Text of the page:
There’s this nice image in the Venezuelan public imagination about “cranking up the Central Bank banknote printing presses”. You picture some big industrial printing press in Maracay spitting out masses and masses of Bs.100 bills.
Of course, it’s not quite like that.
It’s 2016: even the fast-depreciating banknotes are imported. And imported, it turns out, by the planeload.
Millions of pounds of provisions, stuffed into three-dozen 747 cargo planes, arrived here from countries around the world in recent months to service Venezuela’s crippled economy.
But instead of food and medicine, the planes carried another resource that often runs scarce here: bills of Venezuela’s currency, the bolivar.
The shipments were part of the import of at least five billion bank notes that President Nicolás Maduro’s administration authorized over the latter half of 2015 as the government boosts the supply of the country’s increasingly worthless currency, according to seven people familiar with the deals.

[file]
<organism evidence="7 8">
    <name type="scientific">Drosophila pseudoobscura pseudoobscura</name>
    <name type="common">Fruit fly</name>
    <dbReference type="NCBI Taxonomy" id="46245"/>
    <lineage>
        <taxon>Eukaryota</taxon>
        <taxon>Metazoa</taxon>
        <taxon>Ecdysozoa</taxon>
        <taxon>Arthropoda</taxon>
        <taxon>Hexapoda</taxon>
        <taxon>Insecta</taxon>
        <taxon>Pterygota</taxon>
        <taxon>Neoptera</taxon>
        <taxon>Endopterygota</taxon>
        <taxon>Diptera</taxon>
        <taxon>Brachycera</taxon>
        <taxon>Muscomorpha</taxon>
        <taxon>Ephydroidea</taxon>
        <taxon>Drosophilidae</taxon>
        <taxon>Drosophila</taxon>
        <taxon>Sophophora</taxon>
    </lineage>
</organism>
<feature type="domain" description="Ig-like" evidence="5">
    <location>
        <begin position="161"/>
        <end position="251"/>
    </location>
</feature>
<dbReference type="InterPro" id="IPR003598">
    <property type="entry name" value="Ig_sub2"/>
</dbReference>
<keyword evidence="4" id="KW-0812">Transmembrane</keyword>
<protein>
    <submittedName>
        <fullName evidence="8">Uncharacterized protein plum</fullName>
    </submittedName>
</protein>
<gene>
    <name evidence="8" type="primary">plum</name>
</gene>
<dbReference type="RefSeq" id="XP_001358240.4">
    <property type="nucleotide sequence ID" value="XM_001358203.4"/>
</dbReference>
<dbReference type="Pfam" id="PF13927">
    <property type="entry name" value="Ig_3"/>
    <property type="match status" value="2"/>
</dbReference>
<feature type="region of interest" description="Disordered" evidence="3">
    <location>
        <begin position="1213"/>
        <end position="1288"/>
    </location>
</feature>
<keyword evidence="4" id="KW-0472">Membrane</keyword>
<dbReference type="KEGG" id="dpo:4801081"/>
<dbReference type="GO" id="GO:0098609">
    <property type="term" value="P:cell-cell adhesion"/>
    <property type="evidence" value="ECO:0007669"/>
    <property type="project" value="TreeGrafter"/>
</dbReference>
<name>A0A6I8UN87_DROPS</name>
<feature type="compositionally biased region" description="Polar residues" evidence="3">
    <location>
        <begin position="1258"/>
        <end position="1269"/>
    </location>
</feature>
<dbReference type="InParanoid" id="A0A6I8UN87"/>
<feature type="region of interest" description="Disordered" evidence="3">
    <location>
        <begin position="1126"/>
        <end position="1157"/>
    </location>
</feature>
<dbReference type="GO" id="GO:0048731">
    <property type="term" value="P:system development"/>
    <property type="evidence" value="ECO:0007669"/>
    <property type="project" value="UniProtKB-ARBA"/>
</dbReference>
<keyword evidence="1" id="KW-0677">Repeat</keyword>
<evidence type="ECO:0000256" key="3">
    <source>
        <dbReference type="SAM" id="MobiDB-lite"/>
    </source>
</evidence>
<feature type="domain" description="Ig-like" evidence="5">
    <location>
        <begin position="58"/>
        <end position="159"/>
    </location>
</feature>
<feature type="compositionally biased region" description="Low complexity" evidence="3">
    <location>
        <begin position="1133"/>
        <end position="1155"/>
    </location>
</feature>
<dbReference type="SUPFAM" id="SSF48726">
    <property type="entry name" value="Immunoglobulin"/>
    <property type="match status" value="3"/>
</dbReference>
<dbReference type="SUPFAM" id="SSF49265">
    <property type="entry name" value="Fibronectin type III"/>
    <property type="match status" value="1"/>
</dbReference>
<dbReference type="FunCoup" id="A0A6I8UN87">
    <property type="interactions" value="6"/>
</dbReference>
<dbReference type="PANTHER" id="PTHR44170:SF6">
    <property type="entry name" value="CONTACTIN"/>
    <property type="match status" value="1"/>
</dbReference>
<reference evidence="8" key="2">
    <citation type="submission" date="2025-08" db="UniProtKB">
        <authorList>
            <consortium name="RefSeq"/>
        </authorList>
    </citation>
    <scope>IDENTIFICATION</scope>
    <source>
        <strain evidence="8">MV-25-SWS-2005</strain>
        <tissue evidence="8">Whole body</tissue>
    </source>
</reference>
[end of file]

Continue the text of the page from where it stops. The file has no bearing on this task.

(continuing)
And the Venezuelan government isn’t finished. In December, the central bank began secret negotiations to order 10 billion more bills, five of these people said, which would effectively double the amount of cash in circulation. That order alone is well above the eight billion notes the U.S. Federal Reserve and the European Central Bank each print annually—dollars and euros that unlike bolivars are used world-wide. [emphasis added.]
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